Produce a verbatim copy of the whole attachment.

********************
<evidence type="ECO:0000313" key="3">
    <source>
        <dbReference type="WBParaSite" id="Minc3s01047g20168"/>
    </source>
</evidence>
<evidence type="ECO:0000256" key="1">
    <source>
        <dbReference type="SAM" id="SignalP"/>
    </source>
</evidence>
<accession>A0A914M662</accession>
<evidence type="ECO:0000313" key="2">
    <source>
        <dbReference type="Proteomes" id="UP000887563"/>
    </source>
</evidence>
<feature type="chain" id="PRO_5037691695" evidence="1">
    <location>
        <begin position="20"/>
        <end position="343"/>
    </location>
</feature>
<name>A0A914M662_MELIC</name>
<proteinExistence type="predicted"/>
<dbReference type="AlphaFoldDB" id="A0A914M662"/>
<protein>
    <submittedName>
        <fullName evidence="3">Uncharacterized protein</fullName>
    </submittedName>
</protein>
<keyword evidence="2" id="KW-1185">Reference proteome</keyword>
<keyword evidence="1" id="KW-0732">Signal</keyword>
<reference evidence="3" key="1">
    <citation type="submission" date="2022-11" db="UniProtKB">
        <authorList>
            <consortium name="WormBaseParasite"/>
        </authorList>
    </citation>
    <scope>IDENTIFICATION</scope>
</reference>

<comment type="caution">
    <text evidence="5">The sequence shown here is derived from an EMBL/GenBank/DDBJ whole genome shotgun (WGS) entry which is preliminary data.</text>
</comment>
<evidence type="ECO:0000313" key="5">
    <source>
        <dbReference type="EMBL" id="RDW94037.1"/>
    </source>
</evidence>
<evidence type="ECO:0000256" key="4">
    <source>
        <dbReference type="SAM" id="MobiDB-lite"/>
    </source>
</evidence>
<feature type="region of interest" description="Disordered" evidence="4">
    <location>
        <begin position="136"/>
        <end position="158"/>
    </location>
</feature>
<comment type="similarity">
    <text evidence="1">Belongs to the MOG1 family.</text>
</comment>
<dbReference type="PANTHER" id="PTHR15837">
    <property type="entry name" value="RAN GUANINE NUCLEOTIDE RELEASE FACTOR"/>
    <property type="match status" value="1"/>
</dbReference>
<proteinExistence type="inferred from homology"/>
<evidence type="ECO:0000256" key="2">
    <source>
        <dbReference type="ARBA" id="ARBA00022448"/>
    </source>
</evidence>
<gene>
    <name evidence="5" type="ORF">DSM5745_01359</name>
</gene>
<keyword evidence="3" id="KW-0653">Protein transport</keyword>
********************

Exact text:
<evidence type="ECO:0000313" key="3">
    <source>
        <dbReference type="WBParaSite" id="Minc3s01047g20168"/>
    </source>
</evidence>
<evidence type="ECO:0000256" key="1">
    <source>
        <dbReference type="SAM" id="SignalP"/>
    </source>
</evidence>
<accession>A0A914M662</accession>
<evidence type="ECO:0000313" key="2">
    <source>
        <dbReference type="Proteomes" id="UP000887563"/>
    </source>
</evidence>
<feature type="chain" id="PRO_5037691695" evidence="1">
    <location>
        <begin position="20"/>
        <end position="343"/>
    </location>
</feature>
<name>A0A914M662_MELIC</name>
<proteinExistence type="predicted"/>
<dbReference type="AlphaFoldDB" id="A0A914M662"/>
<protein>
    <submittedName>
        <fullName evidence="3">Uncharacterized protein</fullName>
    </submittedName>
</protein>
<keyword evidence="2" id="KW-1185">Reference proteome</keyword>
<keyword evidence="1" id="KW-0732">Signal</keyword>
<reference evidence="3" key="1">
    <citation type="submission" date="2022-11" db="UniProtKB">
        <authorList>
            <consortium name="WormBaseParasite"/>
        </authorList>
    </citation>
    <scope>IDENTIFICATION</scope>
</reference>

<comment type="caution">
    <text evidence="5">The sequence shown here is derived from an EMBL/GenBank/DDBJ whole genome shotgun (WGS) entry which is preliminary data.</text>
</comment>
<evidence type="ECO:0000313" key="5">
    <source>
        <dbReference type="EMBL" id="RDW94037.1"/>
    </source>
</evidence>
<evidence type="ECO:0000256" key="4">
    <source>
        <dbReference type="SAM" id="MobiDB-lite"/>
    </source>
</evidence>
<feature type="region of interest" description="Disordered" evidence="4">
    <location>
        <begin position="136"/>
        <end position="158"/>
    </location>
</feature>
<comment type="similarity">
    <text evidence="1">Belongs to the MOG1 family.</text>
</comment>
<dbReference type="PANTHER" id="PTHR15837">
    <property type="entry name" value="RAN GUANINE NUCLEOTIDE RELEASE FACTOR"/>
    <property type="match status" value="1"/>
</dbReference>
<proteinExistence type="inferred from homology"/>
<evidence type="ECO:0000256" key="2">
    <source>
        <dbReference type="ARBA" id="ARBA00022448"/>
    </source>
</evidence>
<gene>
    <name evidence="5" type="ORF">DSM5745_01359</name>
</gene>
<keyword evidence="3" id="KW-0653">Protein transport</keyword>